7 Steps to Avoid Buying the Wrong Accounting Software

You’ve been tasked with finding new nonprofit accounting software for the organization’s leadership to evaluate. Where do you start? How do you find the financial software that will be the best fit for your organization?Avoid Buying the Wrong Software

We get that question often, so we’ve created an infographic to help guide you through the process. “7 Steps to Avoid Buying the Wrong Software” will help you take the right path, leading you to the best software to serve your nonprofit and governmental needs. The infographic provides a sytematic approach to help your prepare and know what to expect.

At Serenic Software, we work with nonprofits like yours to help them manage financials and foster better relationships with your donors and volunteers. We know how important it is for you to find the software that will:

  • Support your strategic initiatives,
  • Improve workflows across departments,
  • Provide a clear return on investment,
  • Be easy for users to learn and adopt.

At Serenic, we are dedicated to empowering nonprofits and government agencies to achieve their missions more effectively. Yes, we would like you to choose our software, but we genuinely want you to find the best solution for your unique situation.

Don’t miss any of these key steps in your software search, download the infographic to share with your director and board. Or request a free requirements template to help in your search!

7 Things Your Nonprofit Accounting & Reporting System Needs

If you want to ramp up your financial reporting system, or are thinking of upgrading, do your homework! Be sure to talk to current users, ask peer organizations what they are using, and consult with your auditor. Make sure that any system you invest in has at least the following capabilities, and that those capabilities can be used easily.
7 Things Your Nonprofit Accounting & Reporting System Needs

  1. Meets all the reporting requirements of the IRS 990, 990N, and 990T. No sense in not being able to turn these documents out easily. The same caution goes for your state reporting.
  2. Can provide the needed information to your auditor. The less time the auditors have to spend digging out what they need, the lower your audit bill should be.
  3. Can report flexibly to different audiences. Most board members don’t want to dig through a 20 page printout. Most staff don’t need to. The ability to differentiate is key. Also, graphs and charts are really important for some users. This capability should be built in, and not require exporting to a spreadsheet.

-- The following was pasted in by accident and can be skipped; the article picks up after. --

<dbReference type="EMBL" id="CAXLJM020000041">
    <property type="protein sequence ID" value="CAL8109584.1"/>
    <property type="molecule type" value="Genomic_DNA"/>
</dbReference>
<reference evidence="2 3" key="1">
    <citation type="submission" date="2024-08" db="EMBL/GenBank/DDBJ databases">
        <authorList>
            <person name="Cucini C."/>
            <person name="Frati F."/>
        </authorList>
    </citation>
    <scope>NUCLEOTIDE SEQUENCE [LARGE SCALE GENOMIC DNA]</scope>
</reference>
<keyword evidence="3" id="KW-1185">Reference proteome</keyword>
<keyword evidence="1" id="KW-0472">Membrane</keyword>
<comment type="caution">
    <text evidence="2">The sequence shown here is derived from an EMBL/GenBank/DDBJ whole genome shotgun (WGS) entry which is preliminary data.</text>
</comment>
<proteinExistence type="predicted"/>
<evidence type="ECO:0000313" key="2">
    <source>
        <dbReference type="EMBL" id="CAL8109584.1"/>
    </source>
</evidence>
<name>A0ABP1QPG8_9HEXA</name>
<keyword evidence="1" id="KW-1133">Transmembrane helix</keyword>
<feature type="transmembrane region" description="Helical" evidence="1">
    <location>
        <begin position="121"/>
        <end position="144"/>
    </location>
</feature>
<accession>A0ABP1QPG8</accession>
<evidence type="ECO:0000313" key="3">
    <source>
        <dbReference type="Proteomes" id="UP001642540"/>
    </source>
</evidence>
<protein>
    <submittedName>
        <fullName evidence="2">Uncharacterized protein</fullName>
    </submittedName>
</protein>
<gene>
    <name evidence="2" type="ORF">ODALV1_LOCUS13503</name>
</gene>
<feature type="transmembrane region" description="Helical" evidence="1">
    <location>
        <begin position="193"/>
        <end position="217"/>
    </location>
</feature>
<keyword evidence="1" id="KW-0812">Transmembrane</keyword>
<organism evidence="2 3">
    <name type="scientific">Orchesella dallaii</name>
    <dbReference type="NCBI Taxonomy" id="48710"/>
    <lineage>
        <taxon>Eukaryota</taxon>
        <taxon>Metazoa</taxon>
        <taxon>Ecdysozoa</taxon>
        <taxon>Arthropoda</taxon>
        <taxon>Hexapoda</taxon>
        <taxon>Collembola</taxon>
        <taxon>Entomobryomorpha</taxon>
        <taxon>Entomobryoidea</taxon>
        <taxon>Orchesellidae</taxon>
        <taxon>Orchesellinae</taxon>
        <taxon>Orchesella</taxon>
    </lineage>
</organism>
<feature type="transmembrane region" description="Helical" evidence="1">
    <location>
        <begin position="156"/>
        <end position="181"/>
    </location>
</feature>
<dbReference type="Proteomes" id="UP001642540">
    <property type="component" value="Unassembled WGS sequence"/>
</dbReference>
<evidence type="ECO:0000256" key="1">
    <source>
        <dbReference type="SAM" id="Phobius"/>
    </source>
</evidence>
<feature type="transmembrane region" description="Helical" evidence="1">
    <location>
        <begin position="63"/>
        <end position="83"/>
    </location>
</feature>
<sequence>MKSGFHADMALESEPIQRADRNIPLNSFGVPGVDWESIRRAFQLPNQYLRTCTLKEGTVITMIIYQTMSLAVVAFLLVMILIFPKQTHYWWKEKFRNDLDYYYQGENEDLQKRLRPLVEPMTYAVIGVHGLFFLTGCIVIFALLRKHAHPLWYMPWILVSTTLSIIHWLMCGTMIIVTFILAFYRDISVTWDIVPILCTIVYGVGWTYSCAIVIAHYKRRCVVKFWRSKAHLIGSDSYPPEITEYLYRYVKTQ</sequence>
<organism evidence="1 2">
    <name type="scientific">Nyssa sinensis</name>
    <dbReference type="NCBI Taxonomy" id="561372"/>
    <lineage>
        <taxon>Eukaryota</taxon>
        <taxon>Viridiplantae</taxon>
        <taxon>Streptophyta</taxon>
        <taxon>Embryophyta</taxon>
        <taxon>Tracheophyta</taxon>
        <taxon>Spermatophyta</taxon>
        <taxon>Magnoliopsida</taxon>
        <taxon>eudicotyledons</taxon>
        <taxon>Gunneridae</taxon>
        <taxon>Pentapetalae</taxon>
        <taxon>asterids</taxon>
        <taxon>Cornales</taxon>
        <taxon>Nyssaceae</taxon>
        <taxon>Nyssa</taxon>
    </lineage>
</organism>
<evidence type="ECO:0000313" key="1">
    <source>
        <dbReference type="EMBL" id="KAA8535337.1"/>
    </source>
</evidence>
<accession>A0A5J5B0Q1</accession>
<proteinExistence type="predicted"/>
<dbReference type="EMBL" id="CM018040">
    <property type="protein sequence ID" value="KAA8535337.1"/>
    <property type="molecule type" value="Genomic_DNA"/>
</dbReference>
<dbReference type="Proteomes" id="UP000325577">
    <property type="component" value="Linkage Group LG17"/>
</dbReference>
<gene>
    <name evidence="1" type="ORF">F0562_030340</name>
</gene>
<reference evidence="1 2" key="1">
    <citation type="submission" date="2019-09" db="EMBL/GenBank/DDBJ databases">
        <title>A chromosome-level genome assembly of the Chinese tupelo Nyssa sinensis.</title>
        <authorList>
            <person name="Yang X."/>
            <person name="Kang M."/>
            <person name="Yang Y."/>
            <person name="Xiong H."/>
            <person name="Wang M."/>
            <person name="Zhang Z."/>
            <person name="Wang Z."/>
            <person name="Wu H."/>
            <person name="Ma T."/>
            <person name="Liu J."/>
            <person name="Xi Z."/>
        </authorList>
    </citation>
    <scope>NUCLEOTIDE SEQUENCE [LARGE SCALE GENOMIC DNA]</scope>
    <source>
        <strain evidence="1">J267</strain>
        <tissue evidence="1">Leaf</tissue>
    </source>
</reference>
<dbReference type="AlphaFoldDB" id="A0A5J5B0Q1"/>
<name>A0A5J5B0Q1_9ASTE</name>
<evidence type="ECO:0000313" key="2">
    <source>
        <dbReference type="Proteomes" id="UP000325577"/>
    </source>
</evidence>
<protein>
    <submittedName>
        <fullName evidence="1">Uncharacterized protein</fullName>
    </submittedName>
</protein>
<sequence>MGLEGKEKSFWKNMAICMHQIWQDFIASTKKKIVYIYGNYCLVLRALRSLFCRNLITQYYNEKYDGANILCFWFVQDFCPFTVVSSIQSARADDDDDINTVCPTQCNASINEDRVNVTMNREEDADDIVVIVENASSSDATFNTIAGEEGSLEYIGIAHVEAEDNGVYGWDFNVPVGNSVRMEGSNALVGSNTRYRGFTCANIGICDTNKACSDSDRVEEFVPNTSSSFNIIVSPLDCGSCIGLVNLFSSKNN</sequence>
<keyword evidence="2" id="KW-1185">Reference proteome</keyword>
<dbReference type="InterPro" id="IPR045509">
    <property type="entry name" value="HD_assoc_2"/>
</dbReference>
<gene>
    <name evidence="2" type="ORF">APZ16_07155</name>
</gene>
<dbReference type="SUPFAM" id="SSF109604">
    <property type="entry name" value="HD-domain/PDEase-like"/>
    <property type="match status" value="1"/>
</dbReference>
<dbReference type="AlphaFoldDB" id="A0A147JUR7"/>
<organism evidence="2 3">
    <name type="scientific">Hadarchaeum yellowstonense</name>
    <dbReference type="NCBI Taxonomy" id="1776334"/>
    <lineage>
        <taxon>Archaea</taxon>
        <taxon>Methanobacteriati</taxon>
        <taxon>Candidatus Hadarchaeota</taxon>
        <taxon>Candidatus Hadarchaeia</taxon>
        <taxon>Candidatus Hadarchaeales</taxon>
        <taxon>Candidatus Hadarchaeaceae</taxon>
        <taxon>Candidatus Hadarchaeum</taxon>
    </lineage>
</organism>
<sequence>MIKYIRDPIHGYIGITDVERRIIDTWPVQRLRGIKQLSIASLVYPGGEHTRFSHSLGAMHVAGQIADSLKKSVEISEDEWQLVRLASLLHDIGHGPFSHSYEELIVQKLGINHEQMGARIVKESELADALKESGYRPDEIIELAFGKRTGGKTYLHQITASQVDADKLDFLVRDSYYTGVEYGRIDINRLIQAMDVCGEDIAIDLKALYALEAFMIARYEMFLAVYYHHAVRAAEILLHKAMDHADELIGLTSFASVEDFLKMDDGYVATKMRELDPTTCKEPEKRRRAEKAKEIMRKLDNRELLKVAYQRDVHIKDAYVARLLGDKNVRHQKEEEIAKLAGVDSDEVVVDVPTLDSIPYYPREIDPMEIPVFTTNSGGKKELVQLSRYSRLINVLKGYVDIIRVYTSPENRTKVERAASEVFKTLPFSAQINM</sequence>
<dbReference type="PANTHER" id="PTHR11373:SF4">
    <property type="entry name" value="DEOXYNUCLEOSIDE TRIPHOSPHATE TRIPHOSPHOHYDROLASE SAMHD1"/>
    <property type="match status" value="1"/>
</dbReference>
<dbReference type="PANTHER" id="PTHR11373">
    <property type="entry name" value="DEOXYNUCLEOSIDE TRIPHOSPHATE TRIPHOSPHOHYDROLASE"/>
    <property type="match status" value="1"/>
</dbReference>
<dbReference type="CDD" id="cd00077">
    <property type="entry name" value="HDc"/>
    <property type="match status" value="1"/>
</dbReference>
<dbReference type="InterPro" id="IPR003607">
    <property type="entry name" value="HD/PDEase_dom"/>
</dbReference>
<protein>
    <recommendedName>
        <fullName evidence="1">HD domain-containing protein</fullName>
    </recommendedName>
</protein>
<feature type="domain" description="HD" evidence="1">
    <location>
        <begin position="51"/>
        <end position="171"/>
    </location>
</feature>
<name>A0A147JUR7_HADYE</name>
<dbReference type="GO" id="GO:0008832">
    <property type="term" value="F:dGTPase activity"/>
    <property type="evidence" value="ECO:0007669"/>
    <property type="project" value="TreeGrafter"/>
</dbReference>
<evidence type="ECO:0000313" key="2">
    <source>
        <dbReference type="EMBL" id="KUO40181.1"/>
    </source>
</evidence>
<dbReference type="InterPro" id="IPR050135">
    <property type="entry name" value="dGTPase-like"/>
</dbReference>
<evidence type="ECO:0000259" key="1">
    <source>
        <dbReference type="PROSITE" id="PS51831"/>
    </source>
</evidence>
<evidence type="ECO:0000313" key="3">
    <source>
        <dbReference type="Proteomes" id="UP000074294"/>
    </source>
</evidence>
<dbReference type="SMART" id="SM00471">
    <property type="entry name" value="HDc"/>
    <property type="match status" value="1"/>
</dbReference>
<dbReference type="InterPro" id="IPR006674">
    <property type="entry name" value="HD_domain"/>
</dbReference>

4. Can report in real time. Waiting to the end of the month is just so….last century, and can leave you wanting at times when you need to decide now.
  5. Can back out cost shifting. You need to make your resource allocation decisions based on real data. And, cost shifting situations can, over time, get so complicated, that you do not want to require some poor staff person to do this by hand.
  6. Can generate reports for online review. Mostly this means that the reporting system can develop documents in .pdf format, but check with your webmaster to make sure that this is easy, and easily updated. If you have a board portal on your website and can integrate the financial reporting with that, all the better.
  7. Can easily integrate with other database and reporting systems. For example, your financial system should be able to connect seamlessly with your grant management and donor tracking system.

Good financial reporting is a key part of good stewardship. More than ever it is essential to have the ability to be responsive to financial inquiry, whether from inside or outside your nonprofit. Make sure you have the right tool for the job.

Read more in our case study written by Peter Brinkerhoff.

A Philanthropic Approach to Big Data

There are over 1.5 million nonprofit organizations registered in the US alone, and the challenge of knowing which ones to support and which to avoid is tougher than ever. How do donors know where to put their money where it is most needed? And how can charities themselves spend the dollars they receive in the most effective way possible? Big data may hold the answers.

There is more than enough evidence to suggest that using data to enhance giving offers considerable potential, both from a monetary and charitable perspective. More plentiful, accurate and real-time information can help donors channel dollars to the organizations that are most effective, and it can help nonprofits identify the strategies and fundraising tactics that work best at fulfilling their missions.

But this buzzword has been on the scene for a while now. Why has big data not already revolutionized the industry? Unfortunately, in order to reach this new world in which passion meets results, there are certain challenges which first need to be overcome.